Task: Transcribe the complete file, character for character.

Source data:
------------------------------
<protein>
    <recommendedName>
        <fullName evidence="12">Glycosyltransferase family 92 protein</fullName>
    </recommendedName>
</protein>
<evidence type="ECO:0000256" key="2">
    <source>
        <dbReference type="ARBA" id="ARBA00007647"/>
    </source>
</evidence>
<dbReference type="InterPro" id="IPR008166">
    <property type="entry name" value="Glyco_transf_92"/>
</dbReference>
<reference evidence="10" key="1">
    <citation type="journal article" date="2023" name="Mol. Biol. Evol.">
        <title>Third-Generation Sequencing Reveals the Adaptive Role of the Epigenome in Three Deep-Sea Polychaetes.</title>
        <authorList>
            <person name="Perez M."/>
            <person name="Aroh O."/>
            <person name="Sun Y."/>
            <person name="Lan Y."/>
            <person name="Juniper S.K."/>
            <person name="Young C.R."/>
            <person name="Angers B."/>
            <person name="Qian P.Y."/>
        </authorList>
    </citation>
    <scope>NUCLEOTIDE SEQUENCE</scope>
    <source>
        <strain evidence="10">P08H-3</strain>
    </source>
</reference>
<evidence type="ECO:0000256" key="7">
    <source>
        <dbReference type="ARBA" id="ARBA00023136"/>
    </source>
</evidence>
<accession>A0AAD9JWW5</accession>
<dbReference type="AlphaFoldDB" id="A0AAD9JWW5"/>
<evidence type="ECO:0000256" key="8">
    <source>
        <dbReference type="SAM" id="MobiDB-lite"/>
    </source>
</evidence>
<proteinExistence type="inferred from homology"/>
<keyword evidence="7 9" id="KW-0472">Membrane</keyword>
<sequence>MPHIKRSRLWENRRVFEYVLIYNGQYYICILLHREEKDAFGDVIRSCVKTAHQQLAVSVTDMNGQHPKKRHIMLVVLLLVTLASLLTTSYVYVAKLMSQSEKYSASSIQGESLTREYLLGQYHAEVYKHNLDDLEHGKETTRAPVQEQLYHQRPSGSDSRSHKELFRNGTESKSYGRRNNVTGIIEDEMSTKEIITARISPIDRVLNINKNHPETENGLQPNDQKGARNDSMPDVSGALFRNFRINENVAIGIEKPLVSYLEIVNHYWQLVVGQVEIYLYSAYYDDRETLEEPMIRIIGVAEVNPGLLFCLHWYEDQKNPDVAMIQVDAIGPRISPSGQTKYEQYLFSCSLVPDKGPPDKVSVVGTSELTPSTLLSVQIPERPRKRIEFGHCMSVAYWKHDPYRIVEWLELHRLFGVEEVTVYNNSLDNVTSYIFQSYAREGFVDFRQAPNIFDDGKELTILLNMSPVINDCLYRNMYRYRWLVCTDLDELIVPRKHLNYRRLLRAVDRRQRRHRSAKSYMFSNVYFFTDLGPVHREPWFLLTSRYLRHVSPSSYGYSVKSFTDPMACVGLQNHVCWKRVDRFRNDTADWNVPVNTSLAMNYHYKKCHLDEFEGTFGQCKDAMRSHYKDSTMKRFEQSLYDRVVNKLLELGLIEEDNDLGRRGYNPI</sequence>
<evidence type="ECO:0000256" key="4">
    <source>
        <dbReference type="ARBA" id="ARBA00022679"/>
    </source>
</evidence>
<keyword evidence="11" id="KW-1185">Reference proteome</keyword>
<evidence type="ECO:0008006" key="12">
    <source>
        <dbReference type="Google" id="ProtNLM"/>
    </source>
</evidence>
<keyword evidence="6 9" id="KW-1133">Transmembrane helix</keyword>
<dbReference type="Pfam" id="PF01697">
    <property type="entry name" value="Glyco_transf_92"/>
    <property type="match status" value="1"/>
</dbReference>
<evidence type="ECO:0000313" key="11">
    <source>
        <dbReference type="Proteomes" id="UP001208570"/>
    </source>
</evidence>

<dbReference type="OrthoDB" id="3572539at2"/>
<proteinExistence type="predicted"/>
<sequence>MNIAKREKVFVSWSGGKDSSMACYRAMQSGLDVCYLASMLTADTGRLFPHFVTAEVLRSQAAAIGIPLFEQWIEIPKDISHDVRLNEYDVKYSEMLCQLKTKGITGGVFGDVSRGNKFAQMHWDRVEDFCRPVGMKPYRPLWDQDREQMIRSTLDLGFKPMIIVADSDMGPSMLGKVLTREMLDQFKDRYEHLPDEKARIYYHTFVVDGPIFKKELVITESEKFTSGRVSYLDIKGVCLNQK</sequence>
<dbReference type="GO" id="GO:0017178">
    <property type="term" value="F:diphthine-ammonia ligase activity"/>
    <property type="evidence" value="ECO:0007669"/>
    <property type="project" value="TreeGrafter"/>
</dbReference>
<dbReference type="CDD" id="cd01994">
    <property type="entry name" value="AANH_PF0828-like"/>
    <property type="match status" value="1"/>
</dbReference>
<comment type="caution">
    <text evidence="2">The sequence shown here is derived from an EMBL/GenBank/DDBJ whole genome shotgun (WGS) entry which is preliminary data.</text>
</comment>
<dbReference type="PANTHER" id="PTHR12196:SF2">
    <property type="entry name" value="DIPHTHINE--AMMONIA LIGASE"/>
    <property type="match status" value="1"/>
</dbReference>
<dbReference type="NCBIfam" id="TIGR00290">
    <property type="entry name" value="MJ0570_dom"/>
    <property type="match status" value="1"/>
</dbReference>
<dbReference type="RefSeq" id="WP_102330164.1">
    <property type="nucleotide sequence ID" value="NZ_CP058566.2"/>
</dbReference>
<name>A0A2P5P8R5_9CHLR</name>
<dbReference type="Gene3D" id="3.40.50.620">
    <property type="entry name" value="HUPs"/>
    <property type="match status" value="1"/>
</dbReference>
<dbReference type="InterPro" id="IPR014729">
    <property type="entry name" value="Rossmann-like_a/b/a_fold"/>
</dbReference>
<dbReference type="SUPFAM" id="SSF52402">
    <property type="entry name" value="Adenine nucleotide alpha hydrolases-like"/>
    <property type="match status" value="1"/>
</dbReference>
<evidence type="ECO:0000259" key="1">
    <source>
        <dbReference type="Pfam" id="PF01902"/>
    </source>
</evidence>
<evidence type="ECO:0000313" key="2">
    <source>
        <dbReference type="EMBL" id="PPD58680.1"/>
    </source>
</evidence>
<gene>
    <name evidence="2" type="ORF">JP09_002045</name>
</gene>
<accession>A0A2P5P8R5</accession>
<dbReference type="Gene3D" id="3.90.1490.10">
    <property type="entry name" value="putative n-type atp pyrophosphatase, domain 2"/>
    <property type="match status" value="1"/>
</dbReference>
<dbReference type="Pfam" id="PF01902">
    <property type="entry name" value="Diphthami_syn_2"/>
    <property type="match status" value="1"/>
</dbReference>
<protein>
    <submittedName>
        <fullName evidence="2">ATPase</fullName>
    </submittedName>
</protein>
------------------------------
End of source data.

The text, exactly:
<protein>
    <recommendedName>
        <fullName evidence="12">Glycosyltransferase family 92 protein</fullName>
    </recommendedName>
</protein>
<evidence type="ECO:0000256" key="2">
    <source>
        <dbReference type="ARBA" id="ARBA00007647"/>
    </source>
</evidence>
<dbReference type="InterPro" id="IPR008166">
    <property type="entry name" value="Glyco_transf_92"/>
</dbReference>
<reference evidence="10" key="1">
    <citation type="journal article" date="2023" name="Mol. Biol. Evol.">
        <title>Third-Generation Sequencing Reveals the Adaptive Role of the Epigenome in Three Deep-Sea Polychaetes.</title>
        <authorList>
            <person name="Perez M."/>
            <person name="Aroh O."/>
            <person name="Sun Y."/>
            <person name="Lan Y."/>
            <person name="Juniper S.K."/>
            <person name="Young C.R."/>
            <person name="Angers B."/>
            <person name="Qian P.Y."/>
        </authorList>
    </citation>
    <scope>NUCLEOTIDE SEQUENCE</scope>
    <source>
        <strain evidence="10">P08H-3</strain>
    </source>
</reference>
<evidence type="ECO:0000256" key="7">
    <source>
        <dbReference type="ARBA" id="ARBA00023136"/>
    </source>
</evidence>
<accession>A0AAD9JWW5</accession>
<dbReference type="AlphaFoldDB" id="A0AAD9JWW5"/>
<evidence type="ECO:0000256" key="8">
    <source>
        <dbReference type="SAM" id="MobiDB-lite"/>
    </source>
</evidence>
<proteinExistence type="inferred from homology"/>
<keyword evidence="7 9" id="KW-0472">Membrane</keyword>
<sequence>MPHIKRSRLWENRRVFEYVLIYNGQYYICILLHREEKDAFGDVIRSCVKTAHQQLAVSVTDMNGQHPKKRHIMLVVLLLVTLASLLTTSYVYVAKLMSQSEKYSASSIQGESLTREYLLGQYHAEVYKHNLDDLEHGKETTRAPVQEQLYHQRPSGSDSRSHKELFRNGTESKSYGRRNNVTGIIEDEMSTKEIITARISPIDRVLNINKNHPETENGLQPNDQKGARNDSMPDVSGALFRNFRINENVAIGIEKPLVSYLEIVNHYWQLVVGQVEIYLYSAYYDDRETLEEPMIRIIGVAEVNPGLLFCLHWYEDQKNPDVAMIQVDAIGPRISPSGQTKYEQYLFSCSLVPDKGPPDKVSVVGTSELTPSTLLSVQIPERPRKRIEFGHCMSVAYWKHDPYRIVEWLELHRLFGVEEVTVYNNSLDNVTSYIFQSYAREGFVDFRQAPNIFDDGKELTILLNMSPVINDCLYRNMYRYRWLVCTDLDELIVPRKHLNYRRLLRAVDRRQRRHRSAKSYMFSNVYFFTDLGPVHREPWFLLTSRYLRHVSPSSYGYSVKSFTDPMACVGLQNHVCWKRVDRFRNDTADWNVPVNTSLAMNYHYKKCHLDEFEGTFGQCKDAMRSHYKDSTMKRFEQSLYDRVVNKLLELGLIEEDNDLGRRGYNPI</sequence>
<evidence type="ECO:0000256" key="4">
    <source>
        <dbReference type="ARBA" id="ARBA00022679"/>
    </source>
</evidence>
<keyword evidence="11" id="KW-1185">Reference proteome</keyword>
<evidence type="ECO:0008006" key="12">
    <source>
        <dbReference type="Google" id="ProtNLM"/>
    </source>
</evidence>
<keyword evidence="6 9" id="KW-1133">Transmembrane helix</keyword>
<dbReference type="Pfam" id="PF01697">
    <property type="entry name" value="Glyco_transf_92"/>
    <property type="match status" value="1"/>
</dbReference>
<evidence type="ECO:0000313" key="11">
    <source>
        <dbReference type="Proteomes" id="UP001208570"/>
    </source>
</evidence>

<dbReference type="OrthoDB" id="3572539at2"/>
<proteinExistence type="predicted"/>
<sequence>MNIAKREKVFVSWSGGKDSSMACYRAMQSGLDVCYLASMLTADTGRLFPHFVTAEVLRSQAAAIGIPLFEQWIEIPKDISHDVRLNEYDVKYSEMLCQLKTKGITGGVFGDVSRGNKFAQMHWDRVEDFCRPVGMKPYRPLWDQDREQMIRSTLDLGFKPMIIVADSDMGPSMLGKVLTREMLDQFKDRYEHLPDEKARIYYHTFVVDGPIFKKELVITESEKFTSGRVSYLDIKGVCLNQK</sequence>
<dbReference type="GO" id="GO:0017178">
    <property type="term" value="F:diphthine-ammonia ligase activity"/>
    <property type="evidence" value="ECO:0007669"/>
    <property type="project" value="TreeGrafter"/>
</dbReference>
<dbReference type="CDD" id="cd01994">
    <property type="entry name" value="AANH_PF0828-like"/>
    <property type="match status" value="1"/>
</dbReference>
<comment type="caution">
    <text evidence="2">The sequence shown here is derived from an EMBL/GenBank/DDBJ whole genome shotgun (WGS) entry which is preliminary data.</text>
</comment>
<dbReference type="PANTHER" id="PTHR12196:SF2">
    <property type="entry name" value="DIPHTHINE--AMMONIA LIGASE"/>
    <property type="match status" value="1"/>
</dbReference>
<dbReference type="NCBIfam" id="TIGR00290">
    <property type="entry name" value="MJ0570_dom"/>
    <property type="match status" value="1"/>
</dbReference>
<dbReference type="RefSeq" id="WP_102330164.1">
    <property type="nucleotide sequence ID" value="NZ_CP058566.2"/>
</dbReference>
<name>A0A2P5P8R5_9CHLR</name>
<dbReference type="Gene3D" id="3.40.50.620">
    <property type="entry name" value="HUPs"/>
    <property type="match status" value="1"/>
</dbReference>
<dbReference type="InterPro" id="IPR014729">
    <property type="entry name" value="Rossmann-like_a/b/a_fold"/>
</dbReference>
<dbReference type="SUPFAM" id="SSF52402">
    <property type="entry name" value="Adenine nucleotide alpha hydrolases-like"/>
    <property type="match status" value="1"/>
</dbReference>
<evidence type="ECO:0000259" key="1">
    <source>
        <dbReference type="Pfam" id="PF01902"/>
    </source>
</evidence>
<evidence type="ECO:0000313" key="2">
    <source>
        <dbReference type="EMBL" id="PPD58680.1"/>
    </source>
</evidence>
<gene>
    <name evidence="2" type="ORF">JP09_002045</name>
</gene>
<accession>A0A2P5P8R5</accession>
<dbReference type="Gene3D" id="3.90.1490.10">
    <property type="entry name" value="putative n-type atp pyrophosphatase, domain 2"/>
    <property type="match status" value="1"/>
</dbReference>
<dbReference type="Pfam" id="PF01902">
    <property type="entry name" value="Diphthami_syn_2"/>
    <property type="match status" value="1"/>
</dbReference>
<protein>
    <submittedName>
        <fullName evidence="2">ATPase</fullName>
    </submittedName>
</protein>